What Does Forbearance Mean for You?
Have you been dealing with job loss or an illness that prevented you from working? The loss or reduction in income could make it difficult for you to pay your mortgage. When doing so would increase your financial hardship, it can be reassuring to know that you have options.
You are not alone in this situation. Many homeowners face similar hardships, especially in recent times. Fortunately, most servicers will work with you and offer a forbearance agreement. There are even some federal requirements for them to do so.
What is Forbearance?
A forbearance plan is an agreement with your servicer that provides a period of reduced or suspended payments when you have a temporary hardship. While the borrower is not required to make payments, the loan still accumulates interest, and payments can be deferred or added to the end of the loan period for government loans.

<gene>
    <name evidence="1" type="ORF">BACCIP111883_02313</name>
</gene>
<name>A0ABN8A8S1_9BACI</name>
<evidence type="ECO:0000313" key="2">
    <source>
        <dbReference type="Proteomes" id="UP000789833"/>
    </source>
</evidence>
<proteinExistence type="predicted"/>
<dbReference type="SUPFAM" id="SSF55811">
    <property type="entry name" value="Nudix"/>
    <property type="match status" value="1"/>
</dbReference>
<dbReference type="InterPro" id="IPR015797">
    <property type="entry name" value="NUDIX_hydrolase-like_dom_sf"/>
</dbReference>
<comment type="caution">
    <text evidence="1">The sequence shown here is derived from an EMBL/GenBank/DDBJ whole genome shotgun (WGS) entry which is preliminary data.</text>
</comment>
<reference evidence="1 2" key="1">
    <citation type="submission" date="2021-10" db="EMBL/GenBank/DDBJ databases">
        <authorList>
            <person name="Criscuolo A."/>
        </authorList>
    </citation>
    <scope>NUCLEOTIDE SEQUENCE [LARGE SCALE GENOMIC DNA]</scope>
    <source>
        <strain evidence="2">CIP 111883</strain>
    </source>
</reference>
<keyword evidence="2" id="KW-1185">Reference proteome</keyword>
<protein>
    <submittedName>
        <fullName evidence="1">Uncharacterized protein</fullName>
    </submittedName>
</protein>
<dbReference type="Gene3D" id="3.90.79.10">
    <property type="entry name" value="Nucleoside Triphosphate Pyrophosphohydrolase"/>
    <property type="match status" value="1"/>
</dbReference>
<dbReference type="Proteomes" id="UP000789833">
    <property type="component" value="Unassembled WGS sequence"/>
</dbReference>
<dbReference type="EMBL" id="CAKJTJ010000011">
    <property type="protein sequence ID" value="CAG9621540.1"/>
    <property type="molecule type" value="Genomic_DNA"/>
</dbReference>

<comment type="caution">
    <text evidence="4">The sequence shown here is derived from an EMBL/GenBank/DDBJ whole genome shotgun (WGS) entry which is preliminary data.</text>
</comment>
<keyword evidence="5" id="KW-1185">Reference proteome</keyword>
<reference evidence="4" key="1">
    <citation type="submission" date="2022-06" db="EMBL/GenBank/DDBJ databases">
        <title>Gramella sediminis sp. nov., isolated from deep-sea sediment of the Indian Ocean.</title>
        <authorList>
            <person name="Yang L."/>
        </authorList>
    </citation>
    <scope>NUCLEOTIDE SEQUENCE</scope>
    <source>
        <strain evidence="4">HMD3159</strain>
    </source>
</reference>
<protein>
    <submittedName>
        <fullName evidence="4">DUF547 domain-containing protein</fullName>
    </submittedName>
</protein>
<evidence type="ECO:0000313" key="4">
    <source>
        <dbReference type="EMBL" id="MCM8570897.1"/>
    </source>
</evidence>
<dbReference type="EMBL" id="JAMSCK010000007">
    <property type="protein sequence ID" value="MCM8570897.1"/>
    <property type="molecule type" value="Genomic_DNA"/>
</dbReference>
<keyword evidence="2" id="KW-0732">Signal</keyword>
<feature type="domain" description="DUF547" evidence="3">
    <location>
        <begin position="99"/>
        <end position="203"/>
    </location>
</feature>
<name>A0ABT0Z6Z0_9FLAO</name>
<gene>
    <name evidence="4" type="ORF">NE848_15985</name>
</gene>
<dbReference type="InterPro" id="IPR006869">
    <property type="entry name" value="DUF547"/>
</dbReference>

Do I Get Charged Penalties?
No interest, fees, or penalties can be charged apart from those already specified by the original mortgage. Essentially, your loan is treated as though you continued to make your regular payments in full. In some cases, the loan can accrue negative amortization, meaning your postponed payments are added back to your loan balance.
What About Conventional Loans?
On conventional loans, forbearance allows the payments to be suspended for a specified period determined by your servicer. If you continue to make payments during your forbearance period or pay off the balance of missed payments before the expiration date of forbearance, the missed payments may not be considered delinquent!
Do I Have to Pay Back the Missed Payments?